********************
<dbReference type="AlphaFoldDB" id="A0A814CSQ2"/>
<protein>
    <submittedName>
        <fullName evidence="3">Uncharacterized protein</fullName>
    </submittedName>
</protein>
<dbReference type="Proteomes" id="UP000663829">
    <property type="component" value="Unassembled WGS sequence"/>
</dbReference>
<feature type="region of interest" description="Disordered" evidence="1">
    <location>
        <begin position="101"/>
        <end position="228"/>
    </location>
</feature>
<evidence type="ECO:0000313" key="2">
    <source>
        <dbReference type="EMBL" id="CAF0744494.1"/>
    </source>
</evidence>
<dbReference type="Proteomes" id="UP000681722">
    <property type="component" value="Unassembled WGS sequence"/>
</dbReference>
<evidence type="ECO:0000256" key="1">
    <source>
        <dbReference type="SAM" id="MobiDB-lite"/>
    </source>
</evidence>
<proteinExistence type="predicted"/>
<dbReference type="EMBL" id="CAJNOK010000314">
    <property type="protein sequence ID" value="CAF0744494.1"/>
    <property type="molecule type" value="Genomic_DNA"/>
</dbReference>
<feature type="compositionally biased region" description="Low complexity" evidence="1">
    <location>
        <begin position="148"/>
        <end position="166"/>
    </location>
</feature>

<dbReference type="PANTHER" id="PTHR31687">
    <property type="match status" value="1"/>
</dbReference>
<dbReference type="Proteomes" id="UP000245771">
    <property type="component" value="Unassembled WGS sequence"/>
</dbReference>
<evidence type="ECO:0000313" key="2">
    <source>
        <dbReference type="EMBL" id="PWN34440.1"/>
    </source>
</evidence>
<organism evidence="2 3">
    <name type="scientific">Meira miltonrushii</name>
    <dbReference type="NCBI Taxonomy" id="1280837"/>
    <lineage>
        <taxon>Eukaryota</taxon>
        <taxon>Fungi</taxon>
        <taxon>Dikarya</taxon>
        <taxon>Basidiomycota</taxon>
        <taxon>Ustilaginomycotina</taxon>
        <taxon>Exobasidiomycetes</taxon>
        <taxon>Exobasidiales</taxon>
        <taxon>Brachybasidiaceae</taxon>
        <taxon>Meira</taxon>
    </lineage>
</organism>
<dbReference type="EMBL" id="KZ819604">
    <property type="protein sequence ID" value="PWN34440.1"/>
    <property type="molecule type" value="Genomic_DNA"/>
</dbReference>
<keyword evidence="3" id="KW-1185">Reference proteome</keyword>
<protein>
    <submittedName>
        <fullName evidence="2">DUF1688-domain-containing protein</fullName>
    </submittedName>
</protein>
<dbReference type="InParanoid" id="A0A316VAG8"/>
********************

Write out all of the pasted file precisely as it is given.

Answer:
<dbReference type="AlphaFoldDB" id="A0A814CSQ2"/>
<protein>
    <submittedName>
        <fullName evidence="3">Uncharacterized protein</fullName>
    </submittedName>
</protein>
<dbReference type="Proteomes" id="UP000663829">
    <property type="component" value="Unassembled WGS sequence"/>
</dbReference>
<feature type="region of interest" description="Disordered" evidence="1">
    <location>
        <begin position="101"/>
        <end position="228"/>
    </location>
</feature>
<evidence type="ECO:0000313" key="2">
    <source>
        <dbReference type="EMBL" id="CAF0744494.1"/>
    </source>
</evidence>
<dbReference type="Proteomes" id="UP000681722">
    <property type="component" value="Unassembled WGS sequence"/>
</dbReference>
<evidence type="ECO:0000256" key="1">
    <source>
        <dbReference type="SAM" id="MobiDB-lite"/>
    </source>
</evidence>
<proteinExistence type="predicted"/>
<dbReference type="EMBL" id="CAJNOK010000314">
    <property type="protein sequence ID" value="CAF0744494.1"/>
    <property type="molecule type" value="Genomic_DNA"/>
</dbReference>
<feature type="compositionally biased region" description="Low complexity" evidence="1">
    <location>
        <begin position="148"/>
        <end position="166"/>
    </location>
</feature>

<dbReference type="PANTHER" id="PTHR31687">
    <property type="match status" value="1"/>
</dbReference>
<dbReference type="Proteomes" id="UP000245771">
    <property type="component" value="Unassembled WGS sequence"/>
</dbReference>
<evidence type="ECO:0000313" key="2">
    <source>
        <dbReference type="EMBL" id="PWN34440.1"/>
    </source>
</evidence>
<organism evidence="2 3">
    <name type="scientific">Meira miltonrushii</name>
    <dbReference type="NCBI Taxonomy" id="1280837"/>
    <lineage>
        <taxon>Eukaryota</taxon>
        <taxon>Fungi</taxon>
        <taxon>Dikarya</taxon>
        <taxon>Basidiomycota</taxon>
        <taxon>Ustilaginomycotina</taxon>
        <taxon>Exobasidiomycetes</taxon>
        <taxon>Exobasidiales</taxon>
        <taxon>Brachybasidiaceae</taxon>
        <taxon>Meira</taxon>
    </lineage>
</organism>
<dbReference type="EMBL" id="KZ819604">
    <property type="protein sequence ID" value="PWN34440.1"/>
    <property type="molecule type" value="Genomic_DNA"/>
</dbReference>
<keyword evidence="3" id="KW-1185">Reference proteome</keyword>
<protein>
    <submittedName>
        <fullName evidence="2">DUF1688-domain-containing protein</fullName>
    </submittedName>
</protein>
<dbReference type="InParanoid" id="A0A316VAG8"/>